A Farrier is responsible for the trimming and shaping of horses’ hooves they form, fit and shapes horseshoes to their hooves – and work across racing stables, spelling farms and large equestrian establishments. A Farrier is a skilled person who may be trained in ‘blacksmithing’ so they can correctly shape a shoe or a plate.

Betting Services

Wagering is a key element in the racing industry for the viability of racing where a percentage of turnover is returned to the Horse Racing Organiser for the running of the racecourse and distributed in prizemoney. There are roles within the betting services area that need to be filled. As these are mostly available only on race day, people in these positions often have other jobs as well. A Bookmaker employs Clerks in the running of his business. The Totalisator operator employs numerous people in several roles to take bets in person or via telephone, experienced staff to monitor the wagering operation for integrity and transparency.

Barrier Attendant

Barrier Attendants are responsible for the loading of horses into the barriers on race days. They provide vital support for the jockeys and horses in and behind the barriers. Some horses wear gear that is only worn on the way to the barriers and it must be removed by the barrier attendants prior to the horse entering the starting gates, or special equipment to encourage the horse into the barriers. Often horses are lifted into the barriers by the barrier attendants. Their role is dangerous and most important in assisting the Starter to obtain a fair start.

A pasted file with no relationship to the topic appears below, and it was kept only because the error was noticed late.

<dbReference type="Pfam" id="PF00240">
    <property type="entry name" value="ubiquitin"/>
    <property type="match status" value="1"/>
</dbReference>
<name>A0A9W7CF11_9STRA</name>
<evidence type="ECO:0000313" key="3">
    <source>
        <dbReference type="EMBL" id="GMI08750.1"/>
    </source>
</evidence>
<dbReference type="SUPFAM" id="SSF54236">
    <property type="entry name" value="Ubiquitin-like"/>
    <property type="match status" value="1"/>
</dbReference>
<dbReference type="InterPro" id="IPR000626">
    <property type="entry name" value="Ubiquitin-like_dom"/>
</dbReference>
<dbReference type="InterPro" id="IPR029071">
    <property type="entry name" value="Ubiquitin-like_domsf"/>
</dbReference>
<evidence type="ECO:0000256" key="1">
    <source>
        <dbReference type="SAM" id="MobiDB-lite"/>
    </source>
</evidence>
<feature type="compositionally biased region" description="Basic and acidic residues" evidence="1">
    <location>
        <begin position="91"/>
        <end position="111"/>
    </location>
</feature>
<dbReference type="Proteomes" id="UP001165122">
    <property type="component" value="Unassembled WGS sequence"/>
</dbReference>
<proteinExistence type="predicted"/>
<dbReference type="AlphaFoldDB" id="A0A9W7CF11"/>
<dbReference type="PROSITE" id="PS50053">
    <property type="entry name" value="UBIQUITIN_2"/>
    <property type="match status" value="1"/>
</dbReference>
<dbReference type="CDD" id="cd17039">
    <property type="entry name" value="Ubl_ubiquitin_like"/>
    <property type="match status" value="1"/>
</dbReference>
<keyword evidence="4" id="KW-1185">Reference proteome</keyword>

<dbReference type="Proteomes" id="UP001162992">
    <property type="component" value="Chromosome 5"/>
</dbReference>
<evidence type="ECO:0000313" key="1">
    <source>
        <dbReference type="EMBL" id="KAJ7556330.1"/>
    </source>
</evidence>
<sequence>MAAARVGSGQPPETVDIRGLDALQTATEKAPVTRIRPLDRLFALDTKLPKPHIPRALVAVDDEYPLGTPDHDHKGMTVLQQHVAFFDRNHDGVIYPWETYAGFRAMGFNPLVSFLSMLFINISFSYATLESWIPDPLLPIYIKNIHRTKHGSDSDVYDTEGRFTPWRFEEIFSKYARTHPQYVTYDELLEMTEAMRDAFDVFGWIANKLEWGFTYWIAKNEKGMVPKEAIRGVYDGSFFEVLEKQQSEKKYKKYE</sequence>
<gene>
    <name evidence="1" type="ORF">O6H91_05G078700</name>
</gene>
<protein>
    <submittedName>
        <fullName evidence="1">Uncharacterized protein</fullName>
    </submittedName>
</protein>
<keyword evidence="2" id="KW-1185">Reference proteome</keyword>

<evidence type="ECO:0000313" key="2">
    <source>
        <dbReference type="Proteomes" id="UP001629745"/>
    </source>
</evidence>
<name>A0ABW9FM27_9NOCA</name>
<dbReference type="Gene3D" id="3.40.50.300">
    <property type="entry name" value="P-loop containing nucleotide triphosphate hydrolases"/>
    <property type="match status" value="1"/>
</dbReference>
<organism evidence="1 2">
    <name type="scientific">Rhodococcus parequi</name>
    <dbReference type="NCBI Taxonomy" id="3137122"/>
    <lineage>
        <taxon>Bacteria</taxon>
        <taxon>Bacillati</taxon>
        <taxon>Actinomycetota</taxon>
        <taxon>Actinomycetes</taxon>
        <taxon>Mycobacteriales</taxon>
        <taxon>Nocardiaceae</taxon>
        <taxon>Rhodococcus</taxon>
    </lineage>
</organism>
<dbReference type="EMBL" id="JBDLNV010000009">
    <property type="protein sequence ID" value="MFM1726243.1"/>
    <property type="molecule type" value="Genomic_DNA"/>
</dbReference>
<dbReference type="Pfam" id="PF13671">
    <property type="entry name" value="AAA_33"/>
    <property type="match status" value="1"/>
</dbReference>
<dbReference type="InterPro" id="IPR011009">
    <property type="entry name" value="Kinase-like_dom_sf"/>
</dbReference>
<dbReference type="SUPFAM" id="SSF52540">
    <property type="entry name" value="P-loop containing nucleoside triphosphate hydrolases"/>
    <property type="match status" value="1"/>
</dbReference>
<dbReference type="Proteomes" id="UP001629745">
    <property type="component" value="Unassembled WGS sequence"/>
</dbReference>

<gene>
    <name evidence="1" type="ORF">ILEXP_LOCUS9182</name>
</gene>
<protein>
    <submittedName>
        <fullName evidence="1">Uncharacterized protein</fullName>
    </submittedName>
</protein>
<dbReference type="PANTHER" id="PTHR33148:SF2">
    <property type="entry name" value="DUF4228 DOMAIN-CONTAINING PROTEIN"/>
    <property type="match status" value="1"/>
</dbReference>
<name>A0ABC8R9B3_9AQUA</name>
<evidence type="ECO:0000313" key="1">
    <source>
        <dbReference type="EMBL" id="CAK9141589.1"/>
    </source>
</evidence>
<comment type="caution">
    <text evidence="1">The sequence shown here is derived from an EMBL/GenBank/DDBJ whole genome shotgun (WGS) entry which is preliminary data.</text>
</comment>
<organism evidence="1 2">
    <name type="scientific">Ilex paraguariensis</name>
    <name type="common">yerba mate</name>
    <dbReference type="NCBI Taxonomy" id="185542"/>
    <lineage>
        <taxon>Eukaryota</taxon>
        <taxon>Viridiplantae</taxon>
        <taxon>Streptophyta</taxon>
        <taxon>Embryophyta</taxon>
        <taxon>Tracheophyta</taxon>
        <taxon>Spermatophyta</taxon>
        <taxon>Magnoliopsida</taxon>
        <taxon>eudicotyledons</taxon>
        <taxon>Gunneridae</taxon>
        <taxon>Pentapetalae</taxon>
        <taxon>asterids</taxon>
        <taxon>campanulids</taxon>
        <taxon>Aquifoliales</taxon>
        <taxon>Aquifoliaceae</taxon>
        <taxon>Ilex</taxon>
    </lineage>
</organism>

Race Caller

A Race Caller is responsible for the broadcasting the running of the race, painting a colourful and accurate picture as the event unfolds. In order to be a Race Caller you will need to have a clear voice, very good eyesight and a great memory in associating the jockey colour with the name of the horse.

Clerk of the Course

A Clerk of the Course is responsible for maintaining a racing surface to its optimum level, ensuring that the surface, crossing, running rails are safe for racing. The quality of a racing surface is vitally important to the welfare of all thoroughbreds, it is also important that the surface is as fair as possible to ensure every horse is afforded an equal chance.

Horse Breaker

Horse Breaker is responsible for educating young horses in the fundamentals required for them to begin training. The breaker will familiarise them with wearing bridles, being under a saddle, having a rider on their back and walking through barriers. Horse Breakers are generally self employed – an advanced level of horsemanship is required to handle young horses.